—Behind Leigh Whannell’s Upcoming ‘The Invisible Man’
Once upon a time, the Dark Universe had a bright future. Universal Studios rounded up a crew of Hollywood heavyweights to breathe new life into old franchises like The Mummy and classics like The Bride of Frankenstein to create a cinematic universe of pop culture’s greatest monsters. Unfortunately, these were failed attempts, and for a while, it seemed like the flames were out for good. Until now.
This time, Universal is bringing out their big guns in the form of director Leigh Whannell, who’s set to direct a new version of The Invisible Man. Though he’s not a household name like Wes Craven yet, pretty much every relevant horror film in the past 20 years has had the Whannell touch, including Insidious (2010) and Saw (2004), which many consider his magnum opus. The iconic torture film franchise has since spawned seven sequels — a humble testament to the director’s quietly impressive skills.
In The Invisible Man, Whannell is reunited with horror veteran and Insidious producer Jason Blum. The duo’s past work has proven to be nothing short of gleefully macabre, so this recent move by Universal already shows plenty of potential.
“Throughout cinematic history, Universal’s classic monsters have been reinvented through the prism of each new filmmaker who brought these characters to life,” shares Peter Cramer, Universal’s president of production, in an interview with Variety. “We are excited to take a more individualized approach for their return to screen, shepherded by creators who have stories they are passionate to tell with them.” By not pushing through with the initial interlinked universe of monster stories, Universal opens up the characters to filmmakers who can draw the needed inspiration to craft their own narratives.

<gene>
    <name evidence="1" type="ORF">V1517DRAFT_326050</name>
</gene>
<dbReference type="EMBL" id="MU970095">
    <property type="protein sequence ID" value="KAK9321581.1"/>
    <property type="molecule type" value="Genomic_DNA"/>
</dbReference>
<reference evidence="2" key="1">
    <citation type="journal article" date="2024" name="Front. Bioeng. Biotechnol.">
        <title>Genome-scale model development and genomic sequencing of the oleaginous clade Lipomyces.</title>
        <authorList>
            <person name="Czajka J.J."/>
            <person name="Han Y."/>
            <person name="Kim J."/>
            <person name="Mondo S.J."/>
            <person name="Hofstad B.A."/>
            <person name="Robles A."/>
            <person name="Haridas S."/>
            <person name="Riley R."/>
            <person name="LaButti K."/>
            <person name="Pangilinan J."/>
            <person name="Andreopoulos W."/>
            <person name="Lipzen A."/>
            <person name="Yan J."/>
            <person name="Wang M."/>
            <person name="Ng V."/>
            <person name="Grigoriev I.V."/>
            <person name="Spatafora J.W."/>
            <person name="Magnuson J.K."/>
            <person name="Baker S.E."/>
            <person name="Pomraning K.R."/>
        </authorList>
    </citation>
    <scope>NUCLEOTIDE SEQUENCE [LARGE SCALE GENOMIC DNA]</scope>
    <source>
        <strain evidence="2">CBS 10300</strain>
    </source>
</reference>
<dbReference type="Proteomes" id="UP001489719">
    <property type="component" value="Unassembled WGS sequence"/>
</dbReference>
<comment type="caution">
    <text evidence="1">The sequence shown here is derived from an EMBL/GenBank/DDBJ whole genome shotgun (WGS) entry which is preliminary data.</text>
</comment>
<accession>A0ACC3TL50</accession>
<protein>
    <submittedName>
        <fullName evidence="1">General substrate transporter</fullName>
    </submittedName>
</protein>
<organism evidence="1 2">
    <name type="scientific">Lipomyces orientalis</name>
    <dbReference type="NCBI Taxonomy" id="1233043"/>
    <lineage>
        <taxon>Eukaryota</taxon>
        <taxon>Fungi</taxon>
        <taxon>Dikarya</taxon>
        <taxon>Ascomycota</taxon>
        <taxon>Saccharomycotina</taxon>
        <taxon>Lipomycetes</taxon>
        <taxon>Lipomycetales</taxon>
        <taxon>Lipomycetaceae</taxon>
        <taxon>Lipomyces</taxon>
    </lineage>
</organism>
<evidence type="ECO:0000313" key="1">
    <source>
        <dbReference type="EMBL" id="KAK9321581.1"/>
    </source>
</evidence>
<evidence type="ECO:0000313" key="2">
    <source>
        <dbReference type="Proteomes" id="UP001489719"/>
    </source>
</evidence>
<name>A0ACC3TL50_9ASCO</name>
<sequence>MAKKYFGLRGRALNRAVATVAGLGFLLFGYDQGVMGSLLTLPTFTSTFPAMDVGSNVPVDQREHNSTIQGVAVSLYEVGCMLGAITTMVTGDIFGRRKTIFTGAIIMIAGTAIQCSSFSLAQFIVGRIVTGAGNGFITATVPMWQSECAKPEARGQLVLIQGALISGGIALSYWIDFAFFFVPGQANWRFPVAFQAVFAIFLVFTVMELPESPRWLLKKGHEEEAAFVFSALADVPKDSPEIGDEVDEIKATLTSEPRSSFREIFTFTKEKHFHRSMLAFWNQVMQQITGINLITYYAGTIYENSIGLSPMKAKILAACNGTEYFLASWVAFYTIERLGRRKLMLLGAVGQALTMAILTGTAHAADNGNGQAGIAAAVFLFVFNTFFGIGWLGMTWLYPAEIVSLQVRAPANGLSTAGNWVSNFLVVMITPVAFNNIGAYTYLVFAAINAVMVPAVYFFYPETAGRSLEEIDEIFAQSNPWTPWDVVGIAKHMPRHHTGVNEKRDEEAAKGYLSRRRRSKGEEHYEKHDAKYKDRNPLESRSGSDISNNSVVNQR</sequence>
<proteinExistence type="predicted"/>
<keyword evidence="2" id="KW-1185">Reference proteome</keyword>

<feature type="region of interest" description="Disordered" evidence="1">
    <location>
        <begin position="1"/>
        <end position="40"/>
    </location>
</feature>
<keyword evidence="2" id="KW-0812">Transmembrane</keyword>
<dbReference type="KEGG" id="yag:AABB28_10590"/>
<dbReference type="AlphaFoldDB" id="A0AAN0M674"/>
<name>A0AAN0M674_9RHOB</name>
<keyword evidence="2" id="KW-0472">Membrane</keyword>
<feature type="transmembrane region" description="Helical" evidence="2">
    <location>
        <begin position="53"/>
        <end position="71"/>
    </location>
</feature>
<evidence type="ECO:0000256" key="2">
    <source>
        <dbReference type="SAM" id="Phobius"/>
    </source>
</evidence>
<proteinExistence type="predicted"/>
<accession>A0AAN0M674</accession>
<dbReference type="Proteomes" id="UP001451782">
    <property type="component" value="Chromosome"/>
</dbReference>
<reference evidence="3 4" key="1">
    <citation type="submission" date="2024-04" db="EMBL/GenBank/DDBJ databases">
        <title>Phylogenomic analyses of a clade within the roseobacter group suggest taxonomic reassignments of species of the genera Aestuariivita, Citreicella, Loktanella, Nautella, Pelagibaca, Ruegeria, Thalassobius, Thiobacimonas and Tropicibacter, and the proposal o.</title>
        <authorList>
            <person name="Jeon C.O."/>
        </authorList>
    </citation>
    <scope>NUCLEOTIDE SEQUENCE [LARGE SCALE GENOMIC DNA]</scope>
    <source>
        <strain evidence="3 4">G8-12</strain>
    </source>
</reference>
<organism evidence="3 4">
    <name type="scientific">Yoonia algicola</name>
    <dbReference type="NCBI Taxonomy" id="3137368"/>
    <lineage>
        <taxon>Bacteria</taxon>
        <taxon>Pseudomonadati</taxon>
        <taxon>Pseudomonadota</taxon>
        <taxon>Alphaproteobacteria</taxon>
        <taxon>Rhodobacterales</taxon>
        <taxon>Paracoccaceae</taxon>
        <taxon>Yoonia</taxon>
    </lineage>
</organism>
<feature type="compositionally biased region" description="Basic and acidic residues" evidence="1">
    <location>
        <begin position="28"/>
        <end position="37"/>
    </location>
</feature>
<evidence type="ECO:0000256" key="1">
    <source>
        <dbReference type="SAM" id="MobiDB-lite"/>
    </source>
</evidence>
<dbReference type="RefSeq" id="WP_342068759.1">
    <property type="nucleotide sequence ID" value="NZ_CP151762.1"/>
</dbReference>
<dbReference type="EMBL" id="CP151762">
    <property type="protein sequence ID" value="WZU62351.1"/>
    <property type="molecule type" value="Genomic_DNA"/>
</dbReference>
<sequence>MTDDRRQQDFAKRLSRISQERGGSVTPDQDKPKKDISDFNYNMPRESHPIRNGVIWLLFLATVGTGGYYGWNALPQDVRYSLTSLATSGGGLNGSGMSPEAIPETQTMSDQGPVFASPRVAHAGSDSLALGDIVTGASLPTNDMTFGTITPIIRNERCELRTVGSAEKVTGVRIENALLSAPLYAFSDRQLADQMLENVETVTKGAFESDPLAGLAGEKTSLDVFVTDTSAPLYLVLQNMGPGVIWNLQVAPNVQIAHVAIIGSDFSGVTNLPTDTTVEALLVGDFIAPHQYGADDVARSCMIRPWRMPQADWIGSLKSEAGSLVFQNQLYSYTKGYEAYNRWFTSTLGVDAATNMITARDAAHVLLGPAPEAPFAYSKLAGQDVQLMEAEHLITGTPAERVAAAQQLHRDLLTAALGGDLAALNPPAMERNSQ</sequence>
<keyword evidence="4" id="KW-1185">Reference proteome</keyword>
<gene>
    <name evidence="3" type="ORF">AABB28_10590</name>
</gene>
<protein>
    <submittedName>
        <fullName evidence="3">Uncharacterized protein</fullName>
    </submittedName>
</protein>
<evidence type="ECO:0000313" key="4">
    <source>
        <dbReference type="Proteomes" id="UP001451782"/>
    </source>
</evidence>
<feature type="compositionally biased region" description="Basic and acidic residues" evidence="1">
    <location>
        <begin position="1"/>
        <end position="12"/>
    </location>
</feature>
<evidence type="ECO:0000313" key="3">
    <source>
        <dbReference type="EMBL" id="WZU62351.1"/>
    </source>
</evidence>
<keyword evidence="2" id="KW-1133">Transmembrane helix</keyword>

In the past, there were a few attempts to bring The Invisible Man back to life. Johnny Depp was once on board to play the eponymous villain, but plans never saw the light of day. The most heralded version, of course, continues to be James Whale’s 1933 original adaptation of the H.G. Wells story, starring Claude Rains and Gloria Stuart.
The Invisible Man is arguably one of the most influential monsters of its time. In Wells’ science fiction novel, the narrative of a man who spiraled into insanity thanks to the corruption of power made for a gripping theme that is still relevant today. However, Rains’ performance onscreen took the story to new heights.
From his signature cackle to his casual catalysis of chaos, Rains’ portrayal could easily be seen as a cinematic forerunner to another horror icon: The Joker. True enough, in an interview on Sway’s Universe, actor Mark Hamill, who voiced The Joker in Batman: The Animated Series, credited Rains as his inspiration for his character.
Even outside the realms of film and TV, The Invisible Man’s influence endures. Gaming platform Slingo has since reimagined the 1933 hit flick into a video slot game, in partnership with Universal Studios. It’s a modern spin on the horror masterpiece that allows players to experience the film in a unique way. On the other hand, rock band Queen have their own interpretation, too, having released a song called “The Invisible Man” back in 1989. Though inspired by Wells’ novel, the track goes down a more romantic path, tackling the sentiments of a man pursuing a girl who refuses to see him.
While it’s too early to tell if this new attempt by Universal will fly, a story as gripping as The Invisible Man’s will certainly continue to have a very visible impact on the horror genre and the wider world of pop culture as we know it.
Site founder. Horror enthusiast. Metalhead.